Hypertension (especially isolated systolic) is the most common chronic condition in older adults and is a major risk factor for both cardiovascular and cerebrovascular diseases. Previous randomized controlled studies have shown that blood pressure treatment in older adults (65+) can be effective and reduce hypertension-related complications. However there is uncertainty regarding the generalizability of these beneficial findings to frail community dwelling older adults 85+ years of age and the potential risks that the sometimes necessary use of multiple anti-hypertensives (i.e., polypharmacy) to control blood pressure may have. Indeed, the use of multiple anti-hypertensives in older adults has been linked to increased risk of mobility problems and cognitive impairment. The long term objective of the proposed research is to enhance the health of the elderly by determining the magnitude of the benefits and risks of antihypertensive use so that future prescribing guidelines can be more evidence based and less dependent on expert opinion. Using a longitudinal design, the immediate objective is to determine the potential benefits and risks of antihypertensive use in community dwelling older adults with hypertension over a five year follow up. Anti-hypertensives will be operationally defined as medications from the following eight classes: 1) beta blockers;2) peripheral alpha blockers;3) calcium channel blockers;4) angiotensin converting enzyme inhibitors;5) angiotensin receptor blockers;6) direct vasodilators;7) diuretics and 8) central alpha blockers.
In AIM 1, we will examine potential benefits by determining the association between antihypertensive use (as defined by four alternative approaches above) and blood pressure control (defined as d 140/90 mmHg) and hypertension-related complications (i.e., adjudicated hospitalization or death due to cardiovascular and cerebrovascular diseases).
The Aim 1 specific hypotheses to be tested among those with hypertension are that, compared with non exposed elders, participants with antihypertensive use will be more likely to have blood pressure control and less likely to have hypertension-related complications after propensity score matching and adjusting for important covariates in multivariable analyses.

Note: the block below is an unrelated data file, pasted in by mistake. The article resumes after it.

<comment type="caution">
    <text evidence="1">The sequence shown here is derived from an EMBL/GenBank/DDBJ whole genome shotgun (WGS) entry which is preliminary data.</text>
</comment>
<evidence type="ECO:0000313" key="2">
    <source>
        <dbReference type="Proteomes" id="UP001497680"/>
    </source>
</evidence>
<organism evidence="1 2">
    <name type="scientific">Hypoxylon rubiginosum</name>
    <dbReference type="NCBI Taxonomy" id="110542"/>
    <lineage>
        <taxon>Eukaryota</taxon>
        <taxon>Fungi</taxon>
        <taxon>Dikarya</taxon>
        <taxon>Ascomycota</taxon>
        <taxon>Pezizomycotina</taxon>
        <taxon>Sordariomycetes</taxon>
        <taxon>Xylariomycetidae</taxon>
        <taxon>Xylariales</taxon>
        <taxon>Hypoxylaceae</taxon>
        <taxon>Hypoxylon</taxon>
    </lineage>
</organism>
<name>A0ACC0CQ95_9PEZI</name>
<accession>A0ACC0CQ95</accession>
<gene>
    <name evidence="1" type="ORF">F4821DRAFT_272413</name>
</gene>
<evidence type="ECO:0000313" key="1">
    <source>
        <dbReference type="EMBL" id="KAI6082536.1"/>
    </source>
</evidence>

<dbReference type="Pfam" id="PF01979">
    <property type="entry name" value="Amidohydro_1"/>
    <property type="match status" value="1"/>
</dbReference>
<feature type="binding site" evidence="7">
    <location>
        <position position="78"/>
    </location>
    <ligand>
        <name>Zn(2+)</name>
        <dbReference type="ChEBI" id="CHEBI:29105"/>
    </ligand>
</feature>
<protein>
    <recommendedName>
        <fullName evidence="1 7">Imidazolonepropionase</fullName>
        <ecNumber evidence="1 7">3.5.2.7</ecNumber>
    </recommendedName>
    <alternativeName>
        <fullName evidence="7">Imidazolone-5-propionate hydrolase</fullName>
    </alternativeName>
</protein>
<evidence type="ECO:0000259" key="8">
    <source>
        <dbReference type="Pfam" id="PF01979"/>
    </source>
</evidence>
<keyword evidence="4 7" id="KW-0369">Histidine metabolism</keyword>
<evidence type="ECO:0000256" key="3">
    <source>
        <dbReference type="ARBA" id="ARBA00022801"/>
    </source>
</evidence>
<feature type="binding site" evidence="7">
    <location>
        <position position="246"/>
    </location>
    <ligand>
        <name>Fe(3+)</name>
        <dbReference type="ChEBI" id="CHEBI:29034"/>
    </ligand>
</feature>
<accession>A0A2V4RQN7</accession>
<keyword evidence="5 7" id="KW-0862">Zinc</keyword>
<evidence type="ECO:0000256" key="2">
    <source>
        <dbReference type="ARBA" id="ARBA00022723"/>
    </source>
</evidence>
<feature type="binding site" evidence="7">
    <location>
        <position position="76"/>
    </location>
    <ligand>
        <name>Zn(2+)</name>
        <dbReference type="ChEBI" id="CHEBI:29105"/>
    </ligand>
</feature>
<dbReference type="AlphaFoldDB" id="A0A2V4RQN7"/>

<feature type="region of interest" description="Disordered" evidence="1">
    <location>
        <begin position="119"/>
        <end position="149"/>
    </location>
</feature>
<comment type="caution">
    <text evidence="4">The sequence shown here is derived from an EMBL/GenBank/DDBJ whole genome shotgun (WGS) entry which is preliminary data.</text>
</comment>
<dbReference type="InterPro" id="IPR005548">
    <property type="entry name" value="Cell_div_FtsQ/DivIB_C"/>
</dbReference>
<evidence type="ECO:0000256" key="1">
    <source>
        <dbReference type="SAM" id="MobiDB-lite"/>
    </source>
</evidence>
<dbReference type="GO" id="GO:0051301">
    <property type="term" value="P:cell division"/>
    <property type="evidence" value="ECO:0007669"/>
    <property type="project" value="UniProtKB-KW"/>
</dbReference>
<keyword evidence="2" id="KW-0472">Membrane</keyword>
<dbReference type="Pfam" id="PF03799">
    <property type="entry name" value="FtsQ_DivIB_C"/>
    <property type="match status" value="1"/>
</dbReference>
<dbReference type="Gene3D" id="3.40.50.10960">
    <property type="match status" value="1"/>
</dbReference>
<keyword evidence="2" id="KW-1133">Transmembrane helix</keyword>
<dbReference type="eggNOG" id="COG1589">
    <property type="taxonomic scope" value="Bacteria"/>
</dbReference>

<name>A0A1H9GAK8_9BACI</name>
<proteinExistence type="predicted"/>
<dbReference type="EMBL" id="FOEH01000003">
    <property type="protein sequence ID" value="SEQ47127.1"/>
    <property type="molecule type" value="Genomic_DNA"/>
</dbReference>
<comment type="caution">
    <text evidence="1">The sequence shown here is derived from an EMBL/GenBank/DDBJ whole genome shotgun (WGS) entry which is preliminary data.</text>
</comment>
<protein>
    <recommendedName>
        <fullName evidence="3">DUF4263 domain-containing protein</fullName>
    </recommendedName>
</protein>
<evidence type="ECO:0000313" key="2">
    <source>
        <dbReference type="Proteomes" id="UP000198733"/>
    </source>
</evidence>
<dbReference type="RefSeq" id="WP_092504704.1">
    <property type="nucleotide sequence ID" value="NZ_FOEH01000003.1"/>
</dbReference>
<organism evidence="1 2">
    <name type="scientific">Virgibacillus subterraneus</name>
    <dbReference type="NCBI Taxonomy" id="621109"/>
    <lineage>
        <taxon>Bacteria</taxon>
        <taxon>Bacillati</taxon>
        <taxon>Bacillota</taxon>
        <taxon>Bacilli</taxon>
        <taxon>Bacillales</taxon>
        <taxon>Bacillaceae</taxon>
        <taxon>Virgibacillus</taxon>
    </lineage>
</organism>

In Aim 2, we will examine potential risks by determining the association between antihypertensive use (as defined by four alternative approaches above) and mobility problems (Short Physical Performance Battery [SPPB], and gait speed), and cognitive function decline (as measured by the Modified Mini-Mental State Examination [3MS] and the CLOX 1 Test).
Aim 2 specific hypotheses to be tested among those with hypertension are that, compared with non exposed elders, participants with antihypertensive use (as defined by four alternative approaches detailed below) will have worse performance on the 3MS, CLOX1, the SPPB, and usual walking pace over six meters after propensity score matching and adjusting for important covariates (e.g., blood pressure) in multivariable analyses.
The current proposal builds on our previous and successful NIA funded grants (R01 and R56) that examined CNS medications and specific self-reported geriatric syndromes using the rich and pre-existing NIA funded Health ABC study database. Funding of this proposal will allow us to extend our work to anti-hypertensives and examine important measured geriatric outcomes (i.e., functional status and cognition), physiologic measures (i.e., blood pressure control), and morbidity and mortality (i.e., hospitalization and death due to cardiovascular and cerebrovascular disease). Such studies are consistent with NIA's priority comparative effectiveness research area.
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